For technical innovation, few package companies can match the parade of improvements Graphic Packaging International (GPI) continues to roll out for its microwave container line. But while packaging professionals are shouting, “Bravo!” US food companies keep shrugging, “So what?”
For the second time in three years, GPI received the top technical award from AIMCAL (Association of Industrial Metallizers, Coaters and Laminators). Marietta, GA-based GPI was honored for a dual-susceptor pot pie package fabricated for Heinz South Africa. The patterned susceptors, made by Rol-Vac LP, Dayville, CT, are adhered to extremely thin, temperature-resistant PET film and then laminated to solid bleached sulfate paper. Susceptors are positioned on the bottom of the bowl and on the over-pack to ensure browning of the crust’s top and bottom in a microwave oven.
The dual-use bowl and container is the latest in a microwave series that began in 1983, when GPI developed the original package for Hot Pockets frozen sandwiches from Chef America, later acquired by Nestle USA. But adapters of GPI’s latest microwave innovations have tended to be non-US food companies.
In 2005, AIMCAL recognized GPI’s quilted-cell technology that flattens against the food when microwave energy causes it to expand. Moisture is channeled away, allowing bakery dough to crisp and brown. Marketed as Quilt Wave, the package was “ideal for convenience foods, which are a staple of our ‘on the go’ society,” GPI marketing manager John McDonnell said. The innovation also won a DuPont award.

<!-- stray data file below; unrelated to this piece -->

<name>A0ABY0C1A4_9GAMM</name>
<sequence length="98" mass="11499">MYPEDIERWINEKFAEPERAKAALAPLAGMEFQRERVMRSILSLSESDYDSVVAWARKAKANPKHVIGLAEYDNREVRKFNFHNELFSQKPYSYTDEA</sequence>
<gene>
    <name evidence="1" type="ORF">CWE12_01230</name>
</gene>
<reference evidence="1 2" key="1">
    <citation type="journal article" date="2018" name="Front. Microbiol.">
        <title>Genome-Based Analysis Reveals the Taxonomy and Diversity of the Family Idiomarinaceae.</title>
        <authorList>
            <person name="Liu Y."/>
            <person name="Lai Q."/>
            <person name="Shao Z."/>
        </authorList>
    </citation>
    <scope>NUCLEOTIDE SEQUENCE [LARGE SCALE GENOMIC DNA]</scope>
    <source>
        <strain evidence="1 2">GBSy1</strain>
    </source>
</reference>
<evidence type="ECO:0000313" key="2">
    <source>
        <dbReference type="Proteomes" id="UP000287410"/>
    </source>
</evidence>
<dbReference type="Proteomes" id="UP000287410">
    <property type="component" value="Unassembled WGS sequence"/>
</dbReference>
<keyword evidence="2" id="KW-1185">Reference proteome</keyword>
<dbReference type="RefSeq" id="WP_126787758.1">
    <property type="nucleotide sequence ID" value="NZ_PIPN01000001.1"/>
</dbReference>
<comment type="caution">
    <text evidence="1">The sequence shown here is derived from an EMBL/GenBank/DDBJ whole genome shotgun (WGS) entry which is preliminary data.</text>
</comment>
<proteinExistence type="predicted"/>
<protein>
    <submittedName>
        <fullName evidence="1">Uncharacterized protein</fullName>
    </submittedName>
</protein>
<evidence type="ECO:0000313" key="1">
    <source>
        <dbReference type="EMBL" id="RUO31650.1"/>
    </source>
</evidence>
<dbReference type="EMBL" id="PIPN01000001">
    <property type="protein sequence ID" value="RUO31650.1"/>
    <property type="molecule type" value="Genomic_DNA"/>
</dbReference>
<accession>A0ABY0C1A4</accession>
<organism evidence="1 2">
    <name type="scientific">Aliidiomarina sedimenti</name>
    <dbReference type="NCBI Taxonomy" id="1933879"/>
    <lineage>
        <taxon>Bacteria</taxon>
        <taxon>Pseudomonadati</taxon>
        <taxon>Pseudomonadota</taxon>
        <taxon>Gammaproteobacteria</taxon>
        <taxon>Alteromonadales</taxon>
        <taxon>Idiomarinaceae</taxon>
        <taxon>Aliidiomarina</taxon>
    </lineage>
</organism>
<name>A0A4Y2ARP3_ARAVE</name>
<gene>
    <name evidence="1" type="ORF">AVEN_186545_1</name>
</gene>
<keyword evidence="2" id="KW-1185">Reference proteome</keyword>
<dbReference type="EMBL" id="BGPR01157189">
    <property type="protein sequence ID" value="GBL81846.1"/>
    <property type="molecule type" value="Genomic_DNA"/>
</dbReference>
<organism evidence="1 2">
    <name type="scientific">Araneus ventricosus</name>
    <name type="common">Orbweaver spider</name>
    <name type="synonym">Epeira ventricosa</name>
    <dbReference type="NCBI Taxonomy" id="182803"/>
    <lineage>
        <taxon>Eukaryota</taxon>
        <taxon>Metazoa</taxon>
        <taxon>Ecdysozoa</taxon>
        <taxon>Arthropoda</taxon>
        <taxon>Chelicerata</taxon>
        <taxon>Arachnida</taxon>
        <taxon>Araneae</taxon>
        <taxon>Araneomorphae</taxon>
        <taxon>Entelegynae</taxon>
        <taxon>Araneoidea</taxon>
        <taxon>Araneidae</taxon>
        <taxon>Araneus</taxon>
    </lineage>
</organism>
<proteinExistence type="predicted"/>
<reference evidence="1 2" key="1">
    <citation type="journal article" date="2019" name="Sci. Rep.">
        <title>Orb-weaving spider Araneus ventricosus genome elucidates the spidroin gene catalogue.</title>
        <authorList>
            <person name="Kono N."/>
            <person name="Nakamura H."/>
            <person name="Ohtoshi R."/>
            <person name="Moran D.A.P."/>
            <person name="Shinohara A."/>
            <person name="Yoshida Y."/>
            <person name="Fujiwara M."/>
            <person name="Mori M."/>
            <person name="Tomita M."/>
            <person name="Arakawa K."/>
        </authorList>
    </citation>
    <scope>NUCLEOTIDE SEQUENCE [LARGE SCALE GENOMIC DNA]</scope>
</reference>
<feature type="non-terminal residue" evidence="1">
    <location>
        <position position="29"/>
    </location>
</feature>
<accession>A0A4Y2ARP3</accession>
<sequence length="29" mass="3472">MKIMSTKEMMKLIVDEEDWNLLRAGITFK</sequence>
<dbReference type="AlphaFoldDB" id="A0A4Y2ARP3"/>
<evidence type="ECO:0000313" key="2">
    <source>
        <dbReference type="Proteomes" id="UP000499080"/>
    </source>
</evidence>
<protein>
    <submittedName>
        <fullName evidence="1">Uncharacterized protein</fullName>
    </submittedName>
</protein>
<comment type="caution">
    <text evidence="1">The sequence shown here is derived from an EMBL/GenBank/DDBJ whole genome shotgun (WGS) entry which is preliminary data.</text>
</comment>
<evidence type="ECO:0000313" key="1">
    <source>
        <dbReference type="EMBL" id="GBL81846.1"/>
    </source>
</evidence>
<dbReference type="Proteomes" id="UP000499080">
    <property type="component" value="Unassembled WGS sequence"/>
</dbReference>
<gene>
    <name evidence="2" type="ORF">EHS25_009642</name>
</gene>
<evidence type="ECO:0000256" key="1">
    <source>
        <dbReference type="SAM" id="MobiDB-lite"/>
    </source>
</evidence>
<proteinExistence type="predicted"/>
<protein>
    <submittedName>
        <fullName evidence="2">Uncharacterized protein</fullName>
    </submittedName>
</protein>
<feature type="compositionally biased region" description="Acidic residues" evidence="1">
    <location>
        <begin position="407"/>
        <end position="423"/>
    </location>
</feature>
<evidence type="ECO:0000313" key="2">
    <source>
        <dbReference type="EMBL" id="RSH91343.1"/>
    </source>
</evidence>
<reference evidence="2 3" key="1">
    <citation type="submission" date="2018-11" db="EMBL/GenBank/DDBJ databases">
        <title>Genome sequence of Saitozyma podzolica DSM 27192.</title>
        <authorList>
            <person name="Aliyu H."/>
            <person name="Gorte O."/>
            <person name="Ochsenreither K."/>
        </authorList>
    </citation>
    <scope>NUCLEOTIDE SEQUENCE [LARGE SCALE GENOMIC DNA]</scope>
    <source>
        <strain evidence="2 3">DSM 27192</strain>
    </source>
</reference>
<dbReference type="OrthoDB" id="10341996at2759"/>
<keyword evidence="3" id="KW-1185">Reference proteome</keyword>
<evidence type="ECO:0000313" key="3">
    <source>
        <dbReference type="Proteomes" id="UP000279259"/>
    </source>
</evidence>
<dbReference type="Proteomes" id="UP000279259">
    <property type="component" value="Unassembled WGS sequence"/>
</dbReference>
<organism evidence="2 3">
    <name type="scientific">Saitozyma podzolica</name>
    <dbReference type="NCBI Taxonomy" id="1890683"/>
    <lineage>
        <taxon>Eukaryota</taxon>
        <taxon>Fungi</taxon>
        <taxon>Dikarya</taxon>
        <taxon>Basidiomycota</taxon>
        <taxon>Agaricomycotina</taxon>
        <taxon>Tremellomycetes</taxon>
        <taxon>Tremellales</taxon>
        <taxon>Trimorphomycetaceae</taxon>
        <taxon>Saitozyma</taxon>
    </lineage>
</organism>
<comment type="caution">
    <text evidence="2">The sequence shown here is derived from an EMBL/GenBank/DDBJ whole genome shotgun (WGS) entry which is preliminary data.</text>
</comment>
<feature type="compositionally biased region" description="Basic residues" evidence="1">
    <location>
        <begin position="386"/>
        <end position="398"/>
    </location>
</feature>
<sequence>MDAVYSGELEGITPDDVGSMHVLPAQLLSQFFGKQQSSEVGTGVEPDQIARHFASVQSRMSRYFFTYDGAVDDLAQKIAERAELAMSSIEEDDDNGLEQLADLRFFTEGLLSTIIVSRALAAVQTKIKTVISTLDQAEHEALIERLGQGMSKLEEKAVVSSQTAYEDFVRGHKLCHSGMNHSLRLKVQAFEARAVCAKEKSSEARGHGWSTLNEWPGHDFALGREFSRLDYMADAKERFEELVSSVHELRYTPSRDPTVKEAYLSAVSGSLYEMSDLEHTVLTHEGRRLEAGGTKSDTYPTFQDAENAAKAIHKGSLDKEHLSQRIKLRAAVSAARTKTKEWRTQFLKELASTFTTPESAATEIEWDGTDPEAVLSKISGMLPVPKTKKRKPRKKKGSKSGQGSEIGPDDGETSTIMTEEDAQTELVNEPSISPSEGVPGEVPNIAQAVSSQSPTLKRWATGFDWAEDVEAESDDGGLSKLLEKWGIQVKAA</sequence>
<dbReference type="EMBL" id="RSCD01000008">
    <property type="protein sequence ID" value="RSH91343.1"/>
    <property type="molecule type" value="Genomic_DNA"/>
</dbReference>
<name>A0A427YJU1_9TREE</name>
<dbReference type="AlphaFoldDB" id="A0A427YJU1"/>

The package was first produced for a Canadian company, Sepp’s Gourmet Foods of Surrey, BC, for a frozen grilled-cheese sandwich. More recently, it was applied to coated fish from the French firm Gimbert Surgeles. The South African application is a bold move in a country where microwave penetration is less than one third of all households, notes McConnell.
The dual-susceptor container is part of an evolution in what he calls “active microwave packaging”: containers that enhance the microwave cooking process. The use of susceptors, which serve as heat sinks to absorb and dissipate radiant heat, much like a conventional oven, dates to the 1970s, he says, though control and functionality have improved considerably.
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Graphic Packaging International
Design says a mouthfulWhen he wasn’t fiddling, Emperor Nero was inventing sorbet, the frozen dessert made from iced fruit puree. Legend has it that runners passed buckets of snow from the Appenine Mountains to Nero’s Roman banquet hall, where it was mixed with honey and wine to create sorbet.
Sorbet got a lot easier to make with the rollout of Del Monte Fruit Chillers. The package didn’t have to retell the Nero story, but it did have to communicate what, exactly, sorbet is and why it was tucked in with the canned fruits in grocery aisles.
“We had to reinforce the self-freezing concept with the package because many consumers aren’t familiar with that,” says Christine Arakelian, account director for the project at CBX Packaging Design, New York. “Communicating that it was shelf-stable was a huge challenge.” The package also had to relay the message that adults as well as kids were the snack’s target.
Five design concepts were shown to focus groups, with a second round of qualitative tests conducted with the top two. The final design incorporated elements of both, with metallic silver and blue used to convey cold and add shelf pop, playing off the greens and yellows that dominate the canned fruit aisle.
The four 4.5-oz. plastic cups in a paperboard sleeve are essentially the same package Del Monte uses for single-serve fruit cups, except a special polymer that can withstand freezing had to be used. The polypropylene, seven-layer, retortable cups are sealed with a multilayer plastic-membrane lid that reinforces the freeze-and-eat message.
For more information: Christine Arakelian, CBX Packaging Design, 212-404-7970